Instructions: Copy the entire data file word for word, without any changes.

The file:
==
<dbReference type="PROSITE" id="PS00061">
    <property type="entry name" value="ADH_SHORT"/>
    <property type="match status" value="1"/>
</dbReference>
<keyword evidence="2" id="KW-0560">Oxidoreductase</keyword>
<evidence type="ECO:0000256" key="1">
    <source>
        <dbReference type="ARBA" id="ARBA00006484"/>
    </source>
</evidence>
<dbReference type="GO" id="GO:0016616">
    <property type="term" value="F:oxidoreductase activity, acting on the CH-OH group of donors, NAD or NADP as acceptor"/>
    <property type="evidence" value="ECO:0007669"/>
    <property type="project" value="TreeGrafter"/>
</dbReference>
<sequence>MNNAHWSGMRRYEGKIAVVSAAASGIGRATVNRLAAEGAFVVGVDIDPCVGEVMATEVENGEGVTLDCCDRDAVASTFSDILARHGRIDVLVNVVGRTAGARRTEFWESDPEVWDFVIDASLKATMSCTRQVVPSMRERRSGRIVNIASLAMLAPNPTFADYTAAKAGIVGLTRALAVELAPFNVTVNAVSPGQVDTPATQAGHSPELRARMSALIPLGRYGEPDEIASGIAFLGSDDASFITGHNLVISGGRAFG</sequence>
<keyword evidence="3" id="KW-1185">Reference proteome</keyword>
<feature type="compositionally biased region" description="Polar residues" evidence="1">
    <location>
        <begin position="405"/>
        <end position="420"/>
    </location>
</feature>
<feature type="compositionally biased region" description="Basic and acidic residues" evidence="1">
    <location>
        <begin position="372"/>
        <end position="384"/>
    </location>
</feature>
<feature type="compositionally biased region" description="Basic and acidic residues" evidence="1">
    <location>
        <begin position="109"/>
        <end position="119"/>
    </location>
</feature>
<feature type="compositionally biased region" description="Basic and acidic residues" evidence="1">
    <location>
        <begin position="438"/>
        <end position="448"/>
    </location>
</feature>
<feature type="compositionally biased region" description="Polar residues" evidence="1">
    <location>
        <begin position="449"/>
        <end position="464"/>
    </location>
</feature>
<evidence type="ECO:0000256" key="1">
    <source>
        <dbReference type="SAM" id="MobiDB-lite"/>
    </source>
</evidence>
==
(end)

<dbReference type="PROSITE" id="PS00061">
    <property type="entry name" value="ADH_SHORT"/>
    <property type="match status" value="1"/>
</dbReference>
<keyword evidence="2" id="KW-0560">Oxidoreductase</keyword>
<evidence type="ECO:0000256" key="1">
    <source>
        <dbReference type="ARBA" id="ARBA00006484"/>
    </source>
</evidence>
<dbReference type="GO" id="GO:0016616">
    <property type="term" value="F:oxidoreductase activity, acting on the CH-OH group of donors, NAD or NADP as acceptor"/>
    <property type="evidence" value="ECO:0007669"/>
    <property type="project" value="TreeGrafter"/>
</dbReference>
<sequence>MNNAHWSGMRRYEGKIAVVSAAASGIGRATVNRLAAEGAFVVGVDIDPCVGEVMATEVENGEGVTLDCCDRDAVASTFSDILARHGRIDVLVNVVGRTAGARRTEFWESDPEVWDFVIDASLKATMSCTRQVVPSMRERRSGRIVNIASLAMLAPNPTFADYTAAKAGIVGLTRALAVELAPFNVTVNAVSPGQVDTPATQAGHSPELRARMSALIPLGRYGEPDEIASGIAFLGSDDASFITGHNLVISGGRAFG</sequence>
<keyword evidence="3" id="KW-1185">Reference proteome</keyword>
<feature type="compositionally biased region" description="Polar residues" evidence="1">
    <location>
        <begin position="405"/>
        <end position="420"/>
    </location>
</feature>
<feature type="compositionally biased region" description="Basic and acidic residues" evidence="1">
    <location>
        <begin position="372"/>
        <end position="384"/>
    </location>
</feature>
<feature type="compositionally biased region" description="Basic and acidic residues" evidence="1">
    <location>
        <begin position="109"/>
        <end position="119"/>
    </location>
</feature>
<feature type="compositionally biased region" description="Basic and acidic residues" evidence="1">
    <location>
        <begin position="438"/>
        <end position="448"/>
    </location>
</feature>
<feature type="compositionally biased region" description="Polar residues" evidence="1">
    <location>
        <begin position="449"/>
        <end position="464"/>
    </location>
</feature>
<evidence type="ECO:0000256" key="1">
    <source>
        <dbReference type="SAM" id="MobiDB-lite"/>
    </source>
</evidence>